TM18AAW will be on air from the 14th to the 28th of February to celebrate the 18th Antarctic Activity Week. All information is on QRZ.com. The operation will be on the 10 to 40m bands.

Now the contest news

Please remember to check before the contest for any new rules due to lockdown and social distancing, which may differ around the world. The RSGB strongly advises obeying your national and local government’s advice.

Today, the 7th of February, the 432MHz AFS contest runs from 0900 to 1300UTC. Using all modes, the exchange is signal report, serial number and locator.

The first European Union DX Contest ends its 24-hour run at 1800UTC today, the 7th. A variety of operating categories are offered, including SWL, and everybody works everybody. Just search for European Union DX Contest Club to obtain full details.

On Tuesday the 432MHz FM Activity Contest runs from 1900 to 1955UTC. It is followed by the all-mode 432MHz UK Activity Contest from 2000 to 2230UTC. The exchange is the same for both, signal report, serial number and locator.

On Wednesday the data modes leg of the 80m Club Championships runs from 2000 to 2130UTC. The exchange is signal report and serial number.

On Thursday the 50MHz UK Activity contest runs from 2000 to 2230UTC. Using all modes, the exchange is signal report, serial number and locator.

On Saturday the 13th, the 1st 1.8MHz contest runs from 1900 to 2300UTC. It’s CW only and the exchange is signal report, serial number and District code.

Next weekend the CQ World Wide WPX RTTY contest runs from 0000UTC on the 13th to 2359UTC on the 14th. Using the 3.5 to 28MHz contest bands, the exchange is signal report and serial number.

Also next weekend, but running for 24 hours, is the PACC Contest. It starts at 1200UTC on the 13th. Using CW and SSB on the 1.8 to 28MHz contest bands, the exchange is signal report and serial number. Note that PA stations also send their Province code.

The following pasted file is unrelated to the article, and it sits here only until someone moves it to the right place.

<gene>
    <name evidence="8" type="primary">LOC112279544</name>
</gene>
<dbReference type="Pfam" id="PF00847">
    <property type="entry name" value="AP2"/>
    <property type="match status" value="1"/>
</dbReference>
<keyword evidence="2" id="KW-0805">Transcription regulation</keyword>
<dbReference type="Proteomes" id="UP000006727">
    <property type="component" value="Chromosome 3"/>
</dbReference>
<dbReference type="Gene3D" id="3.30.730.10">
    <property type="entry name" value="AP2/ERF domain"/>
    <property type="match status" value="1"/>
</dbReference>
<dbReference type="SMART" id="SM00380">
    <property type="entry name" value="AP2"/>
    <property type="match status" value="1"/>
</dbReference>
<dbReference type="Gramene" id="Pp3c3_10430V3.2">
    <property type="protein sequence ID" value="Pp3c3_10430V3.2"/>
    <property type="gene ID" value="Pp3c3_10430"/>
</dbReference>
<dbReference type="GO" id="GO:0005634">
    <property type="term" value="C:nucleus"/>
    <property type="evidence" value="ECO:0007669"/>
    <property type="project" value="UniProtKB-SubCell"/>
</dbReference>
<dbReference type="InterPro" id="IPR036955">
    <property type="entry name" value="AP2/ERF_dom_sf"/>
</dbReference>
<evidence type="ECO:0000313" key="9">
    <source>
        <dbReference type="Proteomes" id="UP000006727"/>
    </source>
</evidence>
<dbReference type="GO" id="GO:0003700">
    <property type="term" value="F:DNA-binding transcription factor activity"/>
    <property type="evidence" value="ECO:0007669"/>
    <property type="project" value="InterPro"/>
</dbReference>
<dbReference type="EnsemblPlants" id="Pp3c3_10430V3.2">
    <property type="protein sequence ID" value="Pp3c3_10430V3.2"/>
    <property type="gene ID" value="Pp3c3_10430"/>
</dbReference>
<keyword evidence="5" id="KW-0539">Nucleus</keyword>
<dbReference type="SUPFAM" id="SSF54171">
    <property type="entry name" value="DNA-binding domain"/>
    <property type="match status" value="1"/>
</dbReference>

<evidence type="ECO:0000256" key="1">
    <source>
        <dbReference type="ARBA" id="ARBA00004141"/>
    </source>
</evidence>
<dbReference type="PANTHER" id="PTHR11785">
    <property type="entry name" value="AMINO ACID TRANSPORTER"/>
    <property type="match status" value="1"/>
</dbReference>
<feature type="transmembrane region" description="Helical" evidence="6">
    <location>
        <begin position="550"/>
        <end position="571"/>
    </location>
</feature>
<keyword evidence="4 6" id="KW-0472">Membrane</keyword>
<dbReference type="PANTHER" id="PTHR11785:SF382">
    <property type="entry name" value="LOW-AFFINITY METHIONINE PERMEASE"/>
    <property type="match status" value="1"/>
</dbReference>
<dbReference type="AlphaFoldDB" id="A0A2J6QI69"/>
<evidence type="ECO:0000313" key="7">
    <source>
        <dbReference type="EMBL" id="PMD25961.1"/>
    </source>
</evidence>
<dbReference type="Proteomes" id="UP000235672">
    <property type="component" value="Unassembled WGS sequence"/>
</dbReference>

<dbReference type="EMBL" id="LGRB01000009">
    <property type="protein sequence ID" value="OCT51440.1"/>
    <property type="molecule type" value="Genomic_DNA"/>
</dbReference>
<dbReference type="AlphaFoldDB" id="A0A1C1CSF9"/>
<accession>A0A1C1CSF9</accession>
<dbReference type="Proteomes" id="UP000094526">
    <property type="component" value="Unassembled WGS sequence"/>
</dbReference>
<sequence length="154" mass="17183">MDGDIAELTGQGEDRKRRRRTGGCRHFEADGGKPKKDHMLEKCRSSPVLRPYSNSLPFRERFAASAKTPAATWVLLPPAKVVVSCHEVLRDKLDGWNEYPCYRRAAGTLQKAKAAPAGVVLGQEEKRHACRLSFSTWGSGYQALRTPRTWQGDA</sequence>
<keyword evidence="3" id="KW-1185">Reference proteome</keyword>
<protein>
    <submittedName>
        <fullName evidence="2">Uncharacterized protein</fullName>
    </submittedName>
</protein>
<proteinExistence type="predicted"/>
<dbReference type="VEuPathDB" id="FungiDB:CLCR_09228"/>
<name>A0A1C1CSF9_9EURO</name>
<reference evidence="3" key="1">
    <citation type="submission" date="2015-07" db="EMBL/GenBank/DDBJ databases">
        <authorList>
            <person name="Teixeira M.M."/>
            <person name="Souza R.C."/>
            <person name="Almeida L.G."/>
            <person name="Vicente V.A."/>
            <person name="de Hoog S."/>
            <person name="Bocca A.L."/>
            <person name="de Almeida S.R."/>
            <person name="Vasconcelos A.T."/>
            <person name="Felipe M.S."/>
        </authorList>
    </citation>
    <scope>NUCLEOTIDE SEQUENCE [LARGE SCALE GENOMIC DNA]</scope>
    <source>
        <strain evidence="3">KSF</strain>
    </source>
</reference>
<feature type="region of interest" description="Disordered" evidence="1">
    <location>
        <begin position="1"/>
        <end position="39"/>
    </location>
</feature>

Now the radio propagation report, compiled by G0KYA, G3YLA & G4BAO on Friday the 5th of February.

Last week was dominated by unsettled geomagnetic conditions. These were due to the effects of a high-speed stream from a solar coronal hole. The stream resulted in a co-rotating interaction region or CIR. CIRs are transition zones between slow- and fast-moving streams of solar wind. Solar wind plasma piles up in these regions, creating density gradients and shock waves that can affect Earth’s magnetic field much like a coronal mass ejection, or CME. The net result was a Kp index that hit four with widespread visible aurora in the early hours of February 2nd. Unsettled geomagnetic conditions continued until at least Thursday with the Kp index eventually settling back to two.

Propagation wise, Tuesday morning saw 10 metres alive with FT8 signals. There was short-skip to Scotland, Wales and Ireland as well as longer paths to Croatia and the Canary Islands. Wednesday saw 4X4DX in Israel coming through. Chris, G0DWV managed to work Namibia and South Africa on 10 metres from his well-equipped station. He then moved to 12 metres and bagged the Dominican Republic, Paraguay, Venezuela, Ecuador and numerous North American stations. And all this with virtually no sunspots!

Next week NOAA predicts the solar flux index will be in the range 72-76. But a high-speed stream from another solar coronal hole may impact the Earth this weekend, sending the Kp index up to four. It will be interesting to see if we have an enhancement to the upper HF bands again. Keep an eye on 10 and 12 metres and also for a rapid rise in the real-time solar wind speed at solarham.com.

And now the VHF and up propagation news.

A disturbed end to this week with rain and snow giving us plenty to do without worrying about band conditions. There’s always GHz bands snow and rain scatter to try if you have the equipment. 10GHz rain scatter QSOs can be made over short ranges using high elevation, so put that tripod out in the back yard, chuck something waterproof over the equipment and make a sked!

On the Tropo front, there’s a hint of a temporary weak ridge down the spine of the country at the start of next week, and it may produce some sharp nocturnal temperature inversions over snow cover to bring up the odd distant repeater. Thereafter another low moves up the Channel with rain and snow for the south, while wintry showers affect northern areas. Later in the week a more vigorous Atlantic low pushes active fronts across the whole country. For VHF/UHF propagation this is not a good period, apart from some scattering on the GHz bands. February is the minimum month for Sporadic-E.

The Moon is at minimum declination on Monday, so visibility windows are at their shortest and peak Moon elevations are minimum. Perigee was last week so path losses are still low. 144MHz sky noise is high, over 2000K on Monday. On Thursday afternoon the Sun and Moon are within a few degrees of each other so Sun noise will dominate.

The Alpha Centaurids meteor shower peaks tomorrow, Monday, but with a zenithal hourly rate of just six, you’ll only see a slight enhancement on meteor scatter conditions.

And that’s all from the propagation team this week.